Compare the emergent regions in the BT CDR graph.
This blog has to move, apparently. Bytemark, Beasts, Squid, Linode, or somewhere else?
Jesus what an autumn. First e2fsprogs ate my HDD. I still have to go back and hack on that. Then we migrated the work e-mail, with the result thanks to Microsoft that although a load of archive e-mail has the right headers and Outlook knows this it still lists it as coming from me.
And ScraperWiki ran a bulldozer back and forth over a bunch of my stuff. I evacuated the code onto…yes, the Linux partition that got killed. Fortunately other stuff is on github. Now I’ve been given notice to quit the blog server. I think the MySociety folk are spending too much time hanging around with Tories, to be honest.
I never really finished the migration here, to be honest. Walter Benjamin in the command line.
Did you know you can still get a ticket for £20 to see England vs New Zealand and Australia vs Fiji at Wembley next week? Those are the three best and four hardest Rugby League sides in the world, probably the biggest concentration of all-round athleticism you’re ever likely to encounter. It’s a pity the web site is the biggest fucking UX hot mess ever. Ah, the professional code, never change. We’re still a bunch of fucking amateurs.
That said I was quite pleased with England this weekend. Looking at the score you might think “disappointing, didn’t thump France, will be rolled up like a carpet by the Kiwis”. But France have been pretty decent through the tournament and they were much more of a challenge than I thought. In general, it’s been a great World Cup – not too many mismatches like 1995, no organisation chaos like 2000.
Now this is really interesting. The Grauniad talks to some drug dealers about how they use bookies’ video roulette machines to launder their earnings. The main reason to do this is that they issue receipts, which permit you to explain to the police (and also the Revenue) why you’re carrying so much cash. It’s also useful to be able to transfer money into an online betting account and therefore reduce how much float you have to carry around at risk of robbery.
“James” is especially interesting because he seems to have an impressively precise grip on his business’s KPIs and his numbers add up. First, it’s said that the cost of the laundering – i.e. the losses due to the house edge – is about 5-10%. He sells £5,500 a week in cocaine, and his gross margin is 50%. He also says that he reckons that he spends about £15,000 a year in losses/laundering costs with the bookies. That’s £288 a week. 50% of £5,500 is £2,750, so that works out to 10.4%.
The actual loss rate is much higher, because he only wagers about 40% of the cash he pays in and evidently all the net losses come out of that. The figure of 40% is deliberate, because he suspects that there is a suspicious activity alert set at that level. Other interesting details are that his wholesaler supplies him on credit, although he still needs a substantial float because this might be called in unpredictably, perhaps due to conflict between suppliers, and that he travels everywhere by bus because the police are more likely to bother him in his car.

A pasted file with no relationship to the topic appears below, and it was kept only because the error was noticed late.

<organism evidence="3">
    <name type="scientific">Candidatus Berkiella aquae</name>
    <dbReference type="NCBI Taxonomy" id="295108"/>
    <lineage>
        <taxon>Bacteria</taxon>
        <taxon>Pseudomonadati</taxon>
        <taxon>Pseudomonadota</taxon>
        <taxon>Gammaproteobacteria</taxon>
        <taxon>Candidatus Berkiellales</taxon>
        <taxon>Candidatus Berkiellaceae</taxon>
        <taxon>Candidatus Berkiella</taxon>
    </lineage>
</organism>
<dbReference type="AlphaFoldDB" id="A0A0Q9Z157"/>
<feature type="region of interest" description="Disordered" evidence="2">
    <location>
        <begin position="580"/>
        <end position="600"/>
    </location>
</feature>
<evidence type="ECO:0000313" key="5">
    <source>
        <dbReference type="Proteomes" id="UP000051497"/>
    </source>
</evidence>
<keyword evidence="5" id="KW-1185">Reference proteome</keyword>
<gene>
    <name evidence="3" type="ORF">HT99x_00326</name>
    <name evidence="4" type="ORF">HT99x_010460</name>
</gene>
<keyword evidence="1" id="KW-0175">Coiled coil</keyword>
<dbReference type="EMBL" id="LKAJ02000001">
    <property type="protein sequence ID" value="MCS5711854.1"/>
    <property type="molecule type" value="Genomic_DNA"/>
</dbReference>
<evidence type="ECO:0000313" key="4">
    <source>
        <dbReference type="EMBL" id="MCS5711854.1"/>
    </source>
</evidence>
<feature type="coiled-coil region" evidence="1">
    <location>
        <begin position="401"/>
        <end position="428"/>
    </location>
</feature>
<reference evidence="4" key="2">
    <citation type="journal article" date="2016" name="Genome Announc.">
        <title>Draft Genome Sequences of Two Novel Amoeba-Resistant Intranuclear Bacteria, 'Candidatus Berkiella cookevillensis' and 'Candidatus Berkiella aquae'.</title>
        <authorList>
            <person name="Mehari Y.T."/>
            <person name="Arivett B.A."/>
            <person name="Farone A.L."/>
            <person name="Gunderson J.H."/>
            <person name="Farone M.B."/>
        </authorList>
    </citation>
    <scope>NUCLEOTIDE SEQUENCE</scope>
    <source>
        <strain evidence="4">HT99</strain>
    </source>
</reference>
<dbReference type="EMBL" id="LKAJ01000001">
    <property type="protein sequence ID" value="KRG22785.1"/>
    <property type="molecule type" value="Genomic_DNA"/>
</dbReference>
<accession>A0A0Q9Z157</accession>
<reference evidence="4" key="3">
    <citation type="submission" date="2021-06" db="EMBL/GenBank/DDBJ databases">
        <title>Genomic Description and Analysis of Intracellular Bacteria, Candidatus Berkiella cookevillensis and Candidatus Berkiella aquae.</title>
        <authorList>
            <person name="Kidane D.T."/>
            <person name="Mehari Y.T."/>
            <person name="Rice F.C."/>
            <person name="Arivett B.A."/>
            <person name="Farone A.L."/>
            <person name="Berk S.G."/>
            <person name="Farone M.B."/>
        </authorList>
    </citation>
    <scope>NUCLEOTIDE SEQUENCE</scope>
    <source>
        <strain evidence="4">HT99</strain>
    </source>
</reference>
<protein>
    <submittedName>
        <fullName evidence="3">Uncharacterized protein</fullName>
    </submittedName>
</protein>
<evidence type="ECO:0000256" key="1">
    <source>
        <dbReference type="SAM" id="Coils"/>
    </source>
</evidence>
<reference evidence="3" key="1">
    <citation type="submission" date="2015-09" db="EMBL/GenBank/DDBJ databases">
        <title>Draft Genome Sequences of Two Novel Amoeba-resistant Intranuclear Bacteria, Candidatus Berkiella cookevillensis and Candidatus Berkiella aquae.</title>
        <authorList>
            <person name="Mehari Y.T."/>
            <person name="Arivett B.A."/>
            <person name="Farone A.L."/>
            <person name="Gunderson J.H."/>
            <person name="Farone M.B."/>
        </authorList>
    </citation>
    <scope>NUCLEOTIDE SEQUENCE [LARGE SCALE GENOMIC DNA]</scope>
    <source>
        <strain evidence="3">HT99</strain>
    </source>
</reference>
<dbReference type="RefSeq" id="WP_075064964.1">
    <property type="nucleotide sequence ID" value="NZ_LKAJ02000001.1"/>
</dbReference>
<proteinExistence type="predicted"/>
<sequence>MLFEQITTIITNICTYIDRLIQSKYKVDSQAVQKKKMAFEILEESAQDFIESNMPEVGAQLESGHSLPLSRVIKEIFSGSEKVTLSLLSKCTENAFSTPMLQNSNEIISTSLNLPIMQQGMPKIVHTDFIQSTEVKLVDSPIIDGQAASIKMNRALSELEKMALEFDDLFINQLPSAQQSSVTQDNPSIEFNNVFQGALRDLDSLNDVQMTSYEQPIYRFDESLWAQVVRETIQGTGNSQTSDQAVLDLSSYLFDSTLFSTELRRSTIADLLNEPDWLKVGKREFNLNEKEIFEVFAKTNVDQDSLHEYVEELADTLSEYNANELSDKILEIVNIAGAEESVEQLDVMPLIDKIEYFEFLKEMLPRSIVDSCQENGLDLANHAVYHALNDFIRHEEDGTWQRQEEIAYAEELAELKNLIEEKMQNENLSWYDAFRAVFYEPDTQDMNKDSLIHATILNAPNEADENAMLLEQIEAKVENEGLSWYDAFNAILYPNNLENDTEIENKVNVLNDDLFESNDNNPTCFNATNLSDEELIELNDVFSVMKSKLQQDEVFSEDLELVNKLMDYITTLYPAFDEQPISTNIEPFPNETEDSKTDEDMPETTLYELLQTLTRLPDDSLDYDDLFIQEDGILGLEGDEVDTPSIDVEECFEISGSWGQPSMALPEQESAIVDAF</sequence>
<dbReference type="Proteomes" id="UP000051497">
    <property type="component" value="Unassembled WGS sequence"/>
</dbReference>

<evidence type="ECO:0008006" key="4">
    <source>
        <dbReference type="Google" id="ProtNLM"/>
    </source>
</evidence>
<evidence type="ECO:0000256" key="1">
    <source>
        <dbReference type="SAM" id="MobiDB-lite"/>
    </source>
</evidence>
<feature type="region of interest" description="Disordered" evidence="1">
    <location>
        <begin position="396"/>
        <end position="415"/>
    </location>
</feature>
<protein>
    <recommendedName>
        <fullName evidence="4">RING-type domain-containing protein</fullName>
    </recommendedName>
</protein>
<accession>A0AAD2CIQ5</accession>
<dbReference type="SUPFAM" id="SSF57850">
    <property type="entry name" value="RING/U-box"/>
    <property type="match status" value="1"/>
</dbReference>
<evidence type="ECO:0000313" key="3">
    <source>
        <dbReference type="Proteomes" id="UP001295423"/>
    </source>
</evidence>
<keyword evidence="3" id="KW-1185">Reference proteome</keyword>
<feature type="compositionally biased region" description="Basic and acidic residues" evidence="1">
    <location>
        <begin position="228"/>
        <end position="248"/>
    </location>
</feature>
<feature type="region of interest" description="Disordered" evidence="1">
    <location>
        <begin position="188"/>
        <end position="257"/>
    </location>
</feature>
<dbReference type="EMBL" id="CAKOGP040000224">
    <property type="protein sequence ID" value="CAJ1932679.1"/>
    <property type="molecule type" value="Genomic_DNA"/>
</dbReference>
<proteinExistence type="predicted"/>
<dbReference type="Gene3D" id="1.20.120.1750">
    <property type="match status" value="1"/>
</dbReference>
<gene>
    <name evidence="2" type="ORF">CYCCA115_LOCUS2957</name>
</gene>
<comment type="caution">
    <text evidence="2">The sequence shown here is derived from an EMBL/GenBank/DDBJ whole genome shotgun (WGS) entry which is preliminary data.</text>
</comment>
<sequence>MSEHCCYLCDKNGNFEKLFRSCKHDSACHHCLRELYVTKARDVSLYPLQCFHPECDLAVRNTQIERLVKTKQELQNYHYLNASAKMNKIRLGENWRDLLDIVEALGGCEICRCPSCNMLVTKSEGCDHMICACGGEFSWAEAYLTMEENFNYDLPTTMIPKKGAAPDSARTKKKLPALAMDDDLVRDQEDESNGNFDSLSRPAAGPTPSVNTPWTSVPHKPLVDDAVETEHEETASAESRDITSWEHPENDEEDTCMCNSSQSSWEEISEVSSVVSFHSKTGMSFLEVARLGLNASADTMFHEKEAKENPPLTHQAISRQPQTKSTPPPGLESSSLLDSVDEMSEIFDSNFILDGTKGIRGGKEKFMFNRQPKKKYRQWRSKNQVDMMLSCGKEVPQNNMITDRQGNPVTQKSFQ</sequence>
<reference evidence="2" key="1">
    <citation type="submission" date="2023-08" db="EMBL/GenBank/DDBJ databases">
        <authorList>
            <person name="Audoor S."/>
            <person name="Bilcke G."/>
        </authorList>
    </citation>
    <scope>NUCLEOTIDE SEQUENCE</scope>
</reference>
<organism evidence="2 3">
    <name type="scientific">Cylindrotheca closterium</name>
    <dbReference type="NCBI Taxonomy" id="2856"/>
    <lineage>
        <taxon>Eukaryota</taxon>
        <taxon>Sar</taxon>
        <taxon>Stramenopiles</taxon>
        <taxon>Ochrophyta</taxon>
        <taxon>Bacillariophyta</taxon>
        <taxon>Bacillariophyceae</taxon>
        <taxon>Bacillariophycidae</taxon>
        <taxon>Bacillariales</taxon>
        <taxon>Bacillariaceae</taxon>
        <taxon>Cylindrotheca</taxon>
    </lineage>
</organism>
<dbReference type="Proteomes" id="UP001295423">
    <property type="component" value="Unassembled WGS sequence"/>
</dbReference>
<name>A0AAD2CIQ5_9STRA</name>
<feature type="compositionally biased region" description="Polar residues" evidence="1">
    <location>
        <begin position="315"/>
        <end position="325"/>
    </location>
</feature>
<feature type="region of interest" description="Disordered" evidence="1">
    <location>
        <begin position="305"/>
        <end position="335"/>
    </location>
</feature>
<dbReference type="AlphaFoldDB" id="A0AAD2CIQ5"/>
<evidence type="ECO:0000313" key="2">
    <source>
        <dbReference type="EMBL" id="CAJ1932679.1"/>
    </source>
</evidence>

Hilariously, the surprisingly detailed accounting is because he worked in the back-office of an investment bank before quitting to pursue a more lucrative career, or conceivably to work his way back to respectability.
I’ve recently started reading Ralph Miliband’s Socialism in a Sceptical Age. Partly because someone on twitter wants to quote Ralph every time Ed says something, here are a couple of points so far.
RM felt that the power of Big Media was akin to the power to raise a private army, and he says this with reference to feudalism. Feudalism couldn’t end while the state relied on the barons for mobilisation, and while they controlled mobilisation, they would make sure it didn’t. He may mean that private power over media is to the capitalism of the 1990s (when he was writing) as private power over mobilisation was to feudalism.
RM argues that it’s primarily about power. He doesn’t really take a view about planning vs markets, or if he does I’ve not reached it yet. Whether economic life is dominated by organisations or markets or something else is a secondary point. What matters are the terms of trade between the actors in it. He was very well aware of the criticisms of planned economies and also of Attlee/Nehru nationalised industries. The rigged market is as much an instrument of violence as Gosplan.
Different forms of capitalism are as important as different forms of socialism. It’s still capitalism, but one form may very well be preferable to another.
That said, the difference between a social reformer and a socialist is that one of them wants a society that is egalitarian, democratic, and in which much more of economic life is socialised, which isn’t the same thing as nationalised. The horizon for this may be very long, and in some ways socialism is a way of seeing.
Something else. It’s interesting to run into references to people I otherwise only know as blogs howling at each other about Iraq, like the late Norman Geras, as if they were great intellectual eminences. For example, I made a fool of myself on Crooked Timber not so long ago by demanding to know if there was any reason to care about anything Michael Walzer had ever said. I stand by that one.